Selecting Text Spans for Document Summaries: Heuristics and Metrics

Vibhu Mittal and Mark Kantrowitz, Just Research; Jade Goldstein and Jaime Carbonell, Carnegie Mellon University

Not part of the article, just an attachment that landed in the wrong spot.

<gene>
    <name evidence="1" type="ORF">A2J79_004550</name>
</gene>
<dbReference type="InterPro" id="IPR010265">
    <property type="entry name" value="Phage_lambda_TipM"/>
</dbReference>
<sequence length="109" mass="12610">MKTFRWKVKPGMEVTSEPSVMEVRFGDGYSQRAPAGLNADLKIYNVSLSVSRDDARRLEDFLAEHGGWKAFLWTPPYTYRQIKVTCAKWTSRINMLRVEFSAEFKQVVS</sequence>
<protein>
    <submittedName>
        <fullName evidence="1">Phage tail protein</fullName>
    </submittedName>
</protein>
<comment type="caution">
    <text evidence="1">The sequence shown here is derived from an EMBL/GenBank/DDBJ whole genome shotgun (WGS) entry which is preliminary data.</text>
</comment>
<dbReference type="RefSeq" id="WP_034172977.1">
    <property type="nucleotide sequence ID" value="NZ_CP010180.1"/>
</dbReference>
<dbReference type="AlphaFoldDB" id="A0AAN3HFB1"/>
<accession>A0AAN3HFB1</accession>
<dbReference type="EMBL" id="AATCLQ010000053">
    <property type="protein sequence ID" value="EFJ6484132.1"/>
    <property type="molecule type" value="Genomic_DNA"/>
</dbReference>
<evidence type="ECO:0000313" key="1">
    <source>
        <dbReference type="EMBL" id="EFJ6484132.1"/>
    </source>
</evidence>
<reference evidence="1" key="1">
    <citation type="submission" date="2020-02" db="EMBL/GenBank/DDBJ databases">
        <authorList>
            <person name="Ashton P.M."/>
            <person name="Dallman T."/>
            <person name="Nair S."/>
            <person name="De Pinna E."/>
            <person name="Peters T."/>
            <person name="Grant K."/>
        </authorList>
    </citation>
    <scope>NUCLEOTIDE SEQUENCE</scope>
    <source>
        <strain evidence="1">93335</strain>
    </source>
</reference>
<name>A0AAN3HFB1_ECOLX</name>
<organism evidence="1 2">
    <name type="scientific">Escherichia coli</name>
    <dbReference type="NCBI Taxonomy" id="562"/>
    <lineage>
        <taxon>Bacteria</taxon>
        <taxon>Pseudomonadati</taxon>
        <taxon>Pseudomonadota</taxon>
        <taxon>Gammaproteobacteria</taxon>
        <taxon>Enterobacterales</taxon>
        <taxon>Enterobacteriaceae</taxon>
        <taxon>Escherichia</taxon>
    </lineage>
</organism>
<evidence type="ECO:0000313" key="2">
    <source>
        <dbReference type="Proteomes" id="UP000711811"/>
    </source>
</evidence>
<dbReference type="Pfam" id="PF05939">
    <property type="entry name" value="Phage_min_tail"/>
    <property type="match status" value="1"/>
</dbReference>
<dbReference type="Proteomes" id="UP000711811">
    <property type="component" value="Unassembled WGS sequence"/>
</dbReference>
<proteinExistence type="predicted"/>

Human-quality text summarization systems are difficult to design, and even more difficult to evaluate, in part because documents can differ along several dimensions, such as length, writing style and lexical usage. Nevertheless, certain cues can often help suggest the selection of sentences for inclusion in a summary. This paper presents our analysis of news-article summaries generated by sentence selection. Sentences are ranked for potential inclusion in the summary using a weighted combination of statistical and linguistic features. This paper analyzes some of the potential linguistic features -- derived from an analysis of news-wire summaries -- for relative effectiveness. To evaluate these features we use a modified version of precision-recall curves, with a baseline derived from a theoretical analysis of text-span overlap based on random selection. We illustrate our discussions with empirical results showing the importance of discussing evaluation results in the context of both corpus characteristics and compression ratios.


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